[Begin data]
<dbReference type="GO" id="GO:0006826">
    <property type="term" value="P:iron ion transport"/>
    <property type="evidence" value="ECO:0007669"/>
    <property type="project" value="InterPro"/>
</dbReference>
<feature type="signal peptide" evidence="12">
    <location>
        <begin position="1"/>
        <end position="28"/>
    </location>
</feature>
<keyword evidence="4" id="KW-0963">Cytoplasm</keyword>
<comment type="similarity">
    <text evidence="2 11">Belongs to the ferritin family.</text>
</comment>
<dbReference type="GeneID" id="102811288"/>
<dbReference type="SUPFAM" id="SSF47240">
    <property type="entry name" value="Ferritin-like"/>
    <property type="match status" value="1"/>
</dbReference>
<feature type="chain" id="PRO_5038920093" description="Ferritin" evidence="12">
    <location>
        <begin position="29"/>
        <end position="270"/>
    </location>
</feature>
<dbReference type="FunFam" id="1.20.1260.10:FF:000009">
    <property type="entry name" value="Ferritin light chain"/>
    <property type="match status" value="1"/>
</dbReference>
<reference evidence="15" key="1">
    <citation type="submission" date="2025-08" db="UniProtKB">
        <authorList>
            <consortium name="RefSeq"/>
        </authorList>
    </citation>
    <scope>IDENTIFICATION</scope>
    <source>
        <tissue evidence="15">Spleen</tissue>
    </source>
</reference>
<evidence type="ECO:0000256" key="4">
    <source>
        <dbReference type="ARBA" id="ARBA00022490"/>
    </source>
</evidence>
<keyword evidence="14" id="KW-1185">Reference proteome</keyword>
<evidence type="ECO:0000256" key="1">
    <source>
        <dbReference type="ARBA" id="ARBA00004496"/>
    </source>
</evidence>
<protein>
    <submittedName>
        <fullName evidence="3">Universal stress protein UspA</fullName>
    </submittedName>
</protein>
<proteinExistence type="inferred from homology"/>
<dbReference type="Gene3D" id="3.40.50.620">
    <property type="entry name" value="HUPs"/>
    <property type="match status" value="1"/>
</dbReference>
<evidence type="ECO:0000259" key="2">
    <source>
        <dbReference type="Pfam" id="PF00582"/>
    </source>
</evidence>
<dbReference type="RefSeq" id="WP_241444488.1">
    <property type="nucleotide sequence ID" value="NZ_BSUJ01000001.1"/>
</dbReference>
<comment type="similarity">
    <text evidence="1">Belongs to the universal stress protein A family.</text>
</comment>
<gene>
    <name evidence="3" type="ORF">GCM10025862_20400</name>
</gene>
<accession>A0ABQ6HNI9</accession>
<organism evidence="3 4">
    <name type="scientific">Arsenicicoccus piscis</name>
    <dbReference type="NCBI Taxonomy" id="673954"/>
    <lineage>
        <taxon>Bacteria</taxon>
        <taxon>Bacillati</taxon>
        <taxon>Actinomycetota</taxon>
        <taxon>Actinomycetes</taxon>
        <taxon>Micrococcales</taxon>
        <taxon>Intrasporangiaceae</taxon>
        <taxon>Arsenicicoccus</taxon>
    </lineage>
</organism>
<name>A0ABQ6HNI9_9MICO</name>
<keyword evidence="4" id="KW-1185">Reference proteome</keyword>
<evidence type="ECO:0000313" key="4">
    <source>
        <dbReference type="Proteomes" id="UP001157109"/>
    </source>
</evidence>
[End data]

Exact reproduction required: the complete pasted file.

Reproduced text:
<dbReference type="GO" id="GO:0006826">
    <property type="term" value="P:iron ion transport"/>
    <property type="evidence" value="ECO:0007669"/>
    <property type="project" value="InterPro"/>
</dbReference>
<feature type="signal peptide" evidence="12">
    <location>
        <begin position="1"/>
        <end position="28"/>
    </location>
</feature>
<keyword evidence="4" id="KW-0963">Cytoplasm</keyword>
<comment type="similarity">
    <text evidence="2 11">Belongs to the ferritin family.</text>
</comment>
<dbReference type="GeneID" id="102811288"/>
<dbReference type="SUPFAM" id="SSF47240">
    <property type="entry name" value="Ferritin-like"/>
    <property type="match status" value="1"/>
</dbReference>
<feature type="chain" id="PRO_5038920093" description="Ferritin" evidence="12">
    <location>
        <begin position="29"/>
        <end position="270"/>
    </location>
</feature>
<dbReference type="FunFam" id="1.20.1260.10:FF:000009">
    <property type="entry name" value="Ferritin light chain"/>
    <property type="match status" value="1"/>
</dbReference>
<reference evidence="15" key="1">
    <citation type="submission" date="2025-08" db="UniProtKB">
        <authorList>
            <consortium name="RefSeq"/>
        </authorList>
    </citation>
    <scope>IDENTIFICATION</scope>
    <source>
        <tissue evidence="15">Spleen</tissue>
    </source>
</reference>
<evidence type="ECO:0000256" key="4">
    <source>
        <dbReference type="ARBA" id="ARBA00022490"/>
    </source>
</evidence>
<keyword evidence="14" id="KW-1185">Reference proteome</keyword>
<evidence type="ECO:0000256" key="1">
    <source>
        <dbReference type="ARBA" id="ARBA00004496"/>
    </source>
</evidence>
<protein>
    <submittedName>
        <fullName evidence="3">Universal stress protein UspA</fullName>
    </submittedName>
</protein>
<proteinExistence type="inferred from homology"/>
<dbReference type="Gene3D" id="3.40.50.620">
    <property type="entry name" value="HUPs"/>
    <property type="match status" value="1"/>
</dbReference>
<evidence type="ECO:0000259" key="2">
    <source>
        <dbReference type="Pfam" id="PF00582"/>
    </source>
</evidence>
<dbReference type="RefSeq" id="WP_241444488.1">
    <property type="nucleotide sequence ID" value="NZ_BSUJ01000001.1"/>
</dbReference>
<comment type="similarity">
    <text evidence="1">Belongs to the universal stress protein A family.</text>
</comment>
<gene>
    <name evidence="3" type="ORF">GCM10025862_20400</name>
</gene>
<accession>A0ABQ6HNI9</accession>
<organism evidence="3 4">
    <name type="scientific">Arsenicicoccus piscis</name>
    <dbReference type="NCBI Taxonomy" id="673954"/>
    <lineage>
        <taxon>Bacteria</taxon>
        <taxon>Bacillati</taxon>
        <taxon>Actinomycetota</taxon>
        <taxon>Actinomycetes</taxon>
        <taxon>Micrococcales</taxon>
        <taxon>Intrasporangiaceae</taxon>
        <taxon>Arsenicicoccus</taxon>
    </lineage>
</organism>
<name>A0ABQ6HNI9_9MICO</name>
<keyword evidence="4" id="KW-1185">Reference proteome</keyword>
<evidence type="ECO:0000313" key="4">
    <source>
        <dbReference type="Proteomes" id="UP001157109"/>
    </source>
</evidence>